A commentator on the New York Times “Bits” Blog sees Bezos’ week in the warehouse as a stand-up move, especially given the penchant of late among billionaire CEOs to deny they had any sense of their company’s day-to-day operations.  And according to the Lexington Herald-Leader: “Local Amazon employees say Bezos is working in the warehouse with the company’s hourly employees to see what they do and hear their comments about their work.”

I’m inclined to believe that Bezos’ reasons for getting his hands dirty are many.  No doubt he feels extraordinary pressure to show that he knows what’s going on in his firm, everywhere from the corporate boardroom on down to the warehouse break rooom.

The timing of his visit to Lexington, however, raises all sorts of other questions. It just happens to coincide with the quiet-ish shutdown of three of Amazon’s distribution facilities: in Munster, IN, Red Rock, NV, and Chambersburg, PA.  More than 200 employees will be affected, though at least some will see transfers to neighboring facilities.

In its rosier moods, the book industry likes to say that it favors culture over commerce.  Perhaps that’s true, but claims like this can only be sustained by ignoring what, in The Late Age of Print, I call the book industry’s “back office.”  This consists of places like’s colossal warehouses, which are nothing more and nothing less than labor intensive workplaces.  I detail how so in the book; for more, check out this fascinating article from the Guardian (UK).  Here’s an excerpt:

[T]he Sunday Times reported that staff at the . . . [Amazon warehouse at] Marston Gate near Milton Keynes . . . were required to work seven days a week and “punished” for being ill (where staff with a sick note received a “penalty” point; six points meant dismissal). The quotas for packing – 140 items an hour, which is only slightly below the 5 items per two minutes of 2001. Collecting items for packing can mean walking up to 14 miles during a shift.

Given these working conditions, one can only hope that the ultimate aim of Bezos’ week in the Lexington warehouse isn’t a speed-up of Amazon’s order fulfillment system.  But given the questionable timing, that doesn’t seem implausible, either.

Share Retailer or Platform?

Over on Publishing Frontier, Joseph J. Esposito offers a provocative reflection on the past, present, and future of in a post entitled, “Decline and Fall.”  Despite the profit woes and nagging doubts that beset the online retailer early on, the company appears to be at the top of its game today.  It recently beat Wall St. earnings predictions, for example, at a time when most other retailers are struggling just to make ends meet.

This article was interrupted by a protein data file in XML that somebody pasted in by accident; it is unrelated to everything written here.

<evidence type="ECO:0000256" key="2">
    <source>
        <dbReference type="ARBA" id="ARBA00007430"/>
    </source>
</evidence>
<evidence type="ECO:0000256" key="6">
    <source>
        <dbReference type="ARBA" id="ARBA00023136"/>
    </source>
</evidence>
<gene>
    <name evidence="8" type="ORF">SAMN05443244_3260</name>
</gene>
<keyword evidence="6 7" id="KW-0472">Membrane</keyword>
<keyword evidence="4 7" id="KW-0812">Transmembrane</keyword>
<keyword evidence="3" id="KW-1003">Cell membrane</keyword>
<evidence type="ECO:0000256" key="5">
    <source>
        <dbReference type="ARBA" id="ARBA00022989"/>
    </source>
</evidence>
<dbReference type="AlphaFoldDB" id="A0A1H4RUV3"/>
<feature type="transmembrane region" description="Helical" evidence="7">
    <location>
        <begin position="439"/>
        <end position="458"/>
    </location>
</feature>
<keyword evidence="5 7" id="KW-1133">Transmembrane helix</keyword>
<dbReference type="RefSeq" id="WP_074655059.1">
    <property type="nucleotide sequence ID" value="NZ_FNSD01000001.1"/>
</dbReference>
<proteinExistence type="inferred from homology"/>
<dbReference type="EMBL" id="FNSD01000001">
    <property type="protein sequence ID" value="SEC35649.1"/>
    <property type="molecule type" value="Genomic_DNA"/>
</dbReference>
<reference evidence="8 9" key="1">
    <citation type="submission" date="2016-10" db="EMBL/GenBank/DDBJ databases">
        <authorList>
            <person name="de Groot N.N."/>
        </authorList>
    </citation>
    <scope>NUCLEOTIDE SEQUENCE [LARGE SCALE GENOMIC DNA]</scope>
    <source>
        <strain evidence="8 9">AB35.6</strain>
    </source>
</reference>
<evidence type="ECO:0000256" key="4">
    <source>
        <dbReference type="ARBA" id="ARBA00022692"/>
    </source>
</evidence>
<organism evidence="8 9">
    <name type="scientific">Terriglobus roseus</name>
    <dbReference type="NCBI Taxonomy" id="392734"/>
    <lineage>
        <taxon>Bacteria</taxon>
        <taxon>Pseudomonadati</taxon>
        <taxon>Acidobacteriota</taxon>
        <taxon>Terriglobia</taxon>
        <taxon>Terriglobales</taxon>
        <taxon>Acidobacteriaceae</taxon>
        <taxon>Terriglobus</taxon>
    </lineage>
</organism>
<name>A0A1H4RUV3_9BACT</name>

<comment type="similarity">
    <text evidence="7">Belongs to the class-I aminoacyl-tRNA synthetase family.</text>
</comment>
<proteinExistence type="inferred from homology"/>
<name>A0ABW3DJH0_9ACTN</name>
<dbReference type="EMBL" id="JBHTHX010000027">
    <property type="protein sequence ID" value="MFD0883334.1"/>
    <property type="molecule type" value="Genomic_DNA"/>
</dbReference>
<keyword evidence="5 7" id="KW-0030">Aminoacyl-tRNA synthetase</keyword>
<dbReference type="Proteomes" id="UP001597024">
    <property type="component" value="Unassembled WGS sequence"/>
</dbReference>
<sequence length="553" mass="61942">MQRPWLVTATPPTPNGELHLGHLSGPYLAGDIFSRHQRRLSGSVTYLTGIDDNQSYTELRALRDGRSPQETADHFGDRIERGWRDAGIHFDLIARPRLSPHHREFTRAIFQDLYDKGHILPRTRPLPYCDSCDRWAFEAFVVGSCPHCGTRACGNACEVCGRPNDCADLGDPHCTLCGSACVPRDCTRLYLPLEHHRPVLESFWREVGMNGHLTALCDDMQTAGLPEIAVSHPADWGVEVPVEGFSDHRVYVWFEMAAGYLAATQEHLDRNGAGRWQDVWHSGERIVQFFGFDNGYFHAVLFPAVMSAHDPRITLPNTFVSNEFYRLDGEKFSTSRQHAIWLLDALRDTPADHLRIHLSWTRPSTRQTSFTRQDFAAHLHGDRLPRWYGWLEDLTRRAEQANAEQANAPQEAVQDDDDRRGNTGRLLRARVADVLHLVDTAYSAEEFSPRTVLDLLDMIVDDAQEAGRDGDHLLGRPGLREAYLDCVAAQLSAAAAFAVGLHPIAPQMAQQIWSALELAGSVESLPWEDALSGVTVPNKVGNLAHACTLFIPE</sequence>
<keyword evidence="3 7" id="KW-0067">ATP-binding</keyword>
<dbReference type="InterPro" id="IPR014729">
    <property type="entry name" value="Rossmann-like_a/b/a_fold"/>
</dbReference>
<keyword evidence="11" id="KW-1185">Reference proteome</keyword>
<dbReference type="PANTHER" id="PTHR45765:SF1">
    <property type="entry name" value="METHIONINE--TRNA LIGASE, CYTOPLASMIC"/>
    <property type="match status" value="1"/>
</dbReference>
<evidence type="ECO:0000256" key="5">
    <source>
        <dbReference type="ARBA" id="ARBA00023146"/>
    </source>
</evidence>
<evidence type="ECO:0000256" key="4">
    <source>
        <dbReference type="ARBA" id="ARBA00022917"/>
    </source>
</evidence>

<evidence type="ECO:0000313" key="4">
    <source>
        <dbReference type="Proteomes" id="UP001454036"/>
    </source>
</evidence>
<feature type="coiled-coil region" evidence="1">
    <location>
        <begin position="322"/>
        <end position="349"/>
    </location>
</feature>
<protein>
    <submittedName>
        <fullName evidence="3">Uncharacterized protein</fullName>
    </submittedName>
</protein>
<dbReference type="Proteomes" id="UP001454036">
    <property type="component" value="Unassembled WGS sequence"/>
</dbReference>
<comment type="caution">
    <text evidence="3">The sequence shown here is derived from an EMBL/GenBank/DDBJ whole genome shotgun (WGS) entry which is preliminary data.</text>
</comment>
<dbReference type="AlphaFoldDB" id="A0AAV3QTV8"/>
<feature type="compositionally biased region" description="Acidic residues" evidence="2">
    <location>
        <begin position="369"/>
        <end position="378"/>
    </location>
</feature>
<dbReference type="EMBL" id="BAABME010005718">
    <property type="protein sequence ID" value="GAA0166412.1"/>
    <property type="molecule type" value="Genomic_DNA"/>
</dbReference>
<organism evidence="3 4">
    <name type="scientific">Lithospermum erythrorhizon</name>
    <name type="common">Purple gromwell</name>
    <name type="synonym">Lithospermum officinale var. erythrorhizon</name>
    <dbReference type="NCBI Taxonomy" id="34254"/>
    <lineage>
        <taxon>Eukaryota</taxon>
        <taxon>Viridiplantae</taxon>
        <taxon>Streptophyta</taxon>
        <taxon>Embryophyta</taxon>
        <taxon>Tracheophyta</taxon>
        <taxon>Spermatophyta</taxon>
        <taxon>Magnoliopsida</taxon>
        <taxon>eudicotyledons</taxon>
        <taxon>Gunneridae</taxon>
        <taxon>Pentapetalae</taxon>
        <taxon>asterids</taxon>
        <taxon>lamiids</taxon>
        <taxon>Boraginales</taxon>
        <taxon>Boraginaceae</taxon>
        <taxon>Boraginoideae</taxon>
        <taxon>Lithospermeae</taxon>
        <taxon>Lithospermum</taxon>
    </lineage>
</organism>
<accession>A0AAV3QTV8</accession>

And yet, Esposito argues, Amazon’s days may well be numbered.  “Empires, by definition, begin their decline at their peak.  Today Amazon bestrides the publishing world like Caesar.”  He continues:

Amazon’s decline will come about because it will not be able to monopolize ebook distribution with the Kindle; because new business models (mostly based on subscription sales of aggregated content to consumers, not unlike Safari Books and similar in form to NetFlix) will challenge Amazon’s operating philosophy; because social networks organized around special interests will help to solve the problem of bringing traffic to a new or series of new online stores; because so many of the pieces necessary for an ecommerce site are available at modest cost from multiple vendors; and because many people are motivated to storm the barricades, whether for profit or just for the hell of it.

I agree in large measure with what Esposito says here.  Though Amazon has been remarkably successful as an e-commerce trend-setter, for books and beyond, it now faces serious challenges to both its business and business model.  The company may have been the paragon of the “dot-economy” a decade ago (recall that CEO Jeff Bezos was Time magazine’s millennial person-of-the-year), but alongside upstarts such as Netflix and Facebook, Amazon is beginning to look, well, kind of late-20th century these days.

But here’s where Esposito and I also part company.  Is an online retailer?  Is that in fact the crux of its business model?  I pose these questions knowing full well that the company still sells “stuff,” and lots of it.  Even so, there’s a great deal more to than meets the eye.  I don’t mean the “Amazon Community,” the company’s ham-fisted attempt at social networking, nor do I mean its recent e-reading venture, Kindle.  Anyone who’s visited the Amazon storefront in the last couple of years knows about them.  Less well known, though, are the company’s efforts to transform itself from an online retailer into a web services provider.

Since 2002, has actively — and until the last year or two, quietly — been making itself over into into a “platform” upon which to construct on- and offline businesses.  As Forbes magazine has put it, Amazon’s “behind-the-scenes data center services” are beginning to emerge center stage.  These include Amazon Web Services’ Elastic Compute Cloud, or EC2, which provides paid-for, on-demand computing capabilities to third-party businesses, and Amazon Simple Storage Service, or S3, in which businesses pay Amazon to store their data on the company’s voluminous servers. The department store Target relies on Amazon Web Services for its e-commerce operations, for instance, as do myriad other companies large and small.  Amazon’s goal with these and other efforts is to monetize any and all of the company’s excess capacity, and to transform idle assets into nonstop, value-producing ones.

So what can this tell us about and its future?  If Amazon is in fact becoming an online platform, then its own e-commerce site is simply the first among many stores to be built using the company’s proprietary digital infrastructure.  Thus the company’s retail operations may be less of an indicator of what the company is than of what it was.  What this also might suggest, then, is that the Amazon “empire” hasn’t yet reached its peak; if anything, it is still actively being built. may seem like a late-20th century relic to some.  Yet, to really understand what the company is — and is becoming — we must look beyond its interface.  And until that happens, competitors and critics will continue to underestimate it.